Get Your Spook On With These Creepy Sites

Caitlin Hotchkiss October 28, 2013 4

Trick or treat! We’re celebrating All Hallows’ Eve all week long here on the Looptail. Check in every day for a new tale of travel that’ll chill you to the bone.


It’s that time of year—as Halloween approaches, peoples’ thoughts turn to spooky stories, creepy shadows and things that go bump in the dark. But what about those places in the world where it’s creepy all year long? Granted, these might not be top travel destinations (unless, of course, you’re looking to visit Dracula’s castle in Transylvania on Halloween), but if you’re ghost hunting or out to see something possibly supernatural, there are no better places on Earth.

Here are a few freaky places where every day is Halloween:

1. Pripyat, Ukraine

Pripyat may be the creepiest place in Ukraine, but this abandoned city’s backstory is a sad one: It was completely evacuated after the Chernobyl nuclear reactor disaster in 1986, with many people just up and leaving everything behind. As a result, the entire city seems to have been frozen in time before the explosion, with the buildings becoming more rotted and crumbling by the year.

A cash register atop a pile of gas masks. Photo courtesy William Lewis.

A cash register atop a pile of gas masks. Photo courtesy William Lewis.

Oh yeah, and did I mention there was an amusement park that was built only a week before the evacuation? And it now has super-high levels of radiation as a result of the fallout? There’s something sinister about a dilapidated, overgrown fun park with all its cheerful rides covered by rust and weeds. Nightmare fuel.

Off the deep end. An abandoned swimming pool in Pripyat. Photo courtesy William Lewis.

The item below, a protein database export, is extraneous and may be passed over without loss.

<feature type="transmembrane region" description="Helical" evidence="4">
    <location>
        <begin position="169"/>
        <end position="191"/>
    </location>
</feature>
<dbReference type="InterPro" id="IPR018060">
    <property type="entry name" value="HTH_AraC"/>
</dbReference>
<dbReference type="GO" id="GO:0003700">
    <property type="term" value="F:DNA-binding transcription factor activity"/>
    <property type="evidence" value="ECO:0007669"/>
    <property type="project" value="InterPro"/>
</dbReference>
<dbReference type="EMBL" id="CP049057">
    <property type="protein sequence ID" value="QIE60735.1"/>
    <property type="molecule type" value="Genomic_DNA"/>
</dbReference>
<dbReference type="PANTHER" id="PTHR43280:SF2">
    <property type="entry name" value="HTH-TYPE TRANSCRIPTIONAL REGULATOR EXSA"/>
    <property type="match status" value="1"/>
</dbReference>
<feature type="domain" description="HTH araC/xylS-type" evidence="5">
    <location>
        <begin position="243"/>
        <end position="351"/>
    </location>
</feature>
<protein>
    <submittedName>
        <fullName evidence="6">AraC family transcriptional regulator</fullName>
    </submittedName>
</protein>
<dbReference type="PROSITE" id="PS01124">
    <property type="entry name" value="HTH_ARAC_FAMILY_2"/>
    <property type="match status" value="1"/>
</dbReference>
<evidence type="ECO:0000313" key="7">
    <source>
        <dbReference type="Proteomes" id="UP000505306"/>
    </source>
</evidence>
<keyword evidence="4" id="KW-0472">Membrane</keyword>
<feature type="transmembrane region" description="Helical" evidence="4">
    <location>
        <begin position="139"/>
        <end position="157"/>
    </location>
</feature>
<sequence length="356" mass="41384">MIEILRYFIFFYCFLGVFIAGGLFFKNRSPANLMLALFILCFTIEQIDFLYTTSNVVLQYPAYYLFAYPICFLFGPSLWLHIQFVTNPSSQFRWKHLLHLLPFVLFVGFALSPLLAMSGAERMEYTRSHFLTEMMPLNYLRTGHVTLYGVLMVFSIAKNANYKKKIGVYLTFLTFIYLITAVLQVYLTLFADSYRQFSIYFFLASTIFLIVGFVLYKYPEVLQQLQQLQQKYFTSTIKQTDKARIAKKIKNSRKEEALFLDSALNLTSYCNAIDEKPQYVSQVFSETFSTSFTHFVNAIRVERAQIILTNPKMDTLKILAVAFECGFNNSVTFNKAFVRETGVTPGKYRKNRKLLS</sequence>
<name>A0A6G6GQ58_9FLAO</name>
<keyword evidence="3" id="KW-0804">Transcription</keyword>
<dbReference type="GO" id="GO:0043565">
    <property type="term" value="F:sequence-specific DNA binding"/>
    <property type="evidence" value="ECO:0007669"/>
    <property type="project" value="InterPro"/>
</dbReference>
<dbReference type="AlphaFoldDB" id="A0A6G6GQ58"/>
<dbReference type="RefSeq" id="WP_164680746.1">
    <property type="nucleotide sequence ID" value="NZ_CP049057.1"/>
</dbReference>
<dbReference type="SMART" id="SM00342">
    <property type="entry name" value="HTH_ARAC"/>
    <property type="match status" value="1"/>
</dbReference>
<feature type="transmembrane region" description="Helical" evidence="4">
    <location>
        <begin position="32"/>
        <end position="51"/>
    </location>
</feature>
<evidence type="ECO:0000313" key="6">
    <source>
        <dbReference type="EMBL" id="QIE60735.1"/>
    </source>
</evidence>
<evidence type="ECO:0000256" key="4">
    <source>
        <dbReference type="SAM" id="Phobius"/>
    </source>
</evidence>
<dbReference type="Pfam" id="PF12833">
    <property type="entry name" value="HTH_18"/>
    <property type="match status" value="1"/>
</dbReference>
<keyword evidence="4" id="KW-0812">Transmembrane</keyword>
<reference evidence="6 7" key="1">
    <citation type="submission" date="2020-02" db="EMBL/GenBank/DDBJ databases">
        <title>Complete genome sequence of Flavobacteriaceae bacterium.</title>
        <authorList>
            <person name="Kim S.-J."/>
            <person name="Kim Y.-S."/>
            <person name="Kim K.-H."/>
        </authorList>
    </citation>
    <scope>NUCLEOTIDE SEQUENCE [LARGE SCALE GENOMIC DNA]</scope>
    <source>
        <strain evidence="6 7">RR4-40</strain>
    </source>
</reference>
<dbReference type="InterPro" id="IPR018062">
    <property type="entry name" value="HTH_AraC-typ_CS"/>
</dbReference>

Off the deep end. An abandoned swimming pool in Pripyat. Photo courtesy William Lewis.

2. Hashima Island, Japan

While we’re talking about abandoned places, there are few islands more weird than the desolated Hashima Island (also known as Gunkanjima or “Battleship Island,” and even “Ghost Island”) in Japan, off the coast of Nagasaki. It was largely a coal mining facility that was crammed full of workers housed in concrete apartment buildings that took up almost the entire island.

View of Hashima-Island, Nagasaki, Japan. Photo courtesy Jeff Dunsworth.

View of Hashima-Island, Nagasaki, Japan. Photo courtesy Jeff Dunsworth.

At one point, it had a population density of 835 people per hectare. However, once coal began to be phased out, the facilities were closed in 1974 and everybody—everybody—abandoned Hashima Island. With no maintenance, the buildings on the island fell into ruin over the years, and it remains so to this day. There’s also a location on the island called the Stairway to Hell. Yes, really.

Buildings and the so-called the Stairway to Hell, Hashima Island, Japan. Photo courtesy Jeff Dunsworth.

Buildings and the so-called the Stairway to Hell, Hashima Island, Japan. Photo courtesy Jeff Dunsworth.

3. Centralia, USA

The video game Silent Hill was based on this small American town, which should give you an idea of the atmosphere of this place. Again, coal mining is the impetus behind this town’s creepiness; there was a fire in the mines below Centralia in 1962, and it’s been burning ever since, causing smoke and toxic gases to rise out of areas throughout the town.

Centralia's population has dwindled from over 1,000 residents in 1981 to 10 in 2010. Photo courtesy Daniel Evans.

Centralia’s population has dwindled from over 1,000 residents in 1981 to 10 in 2010. Photo courtesy Daniel Evans.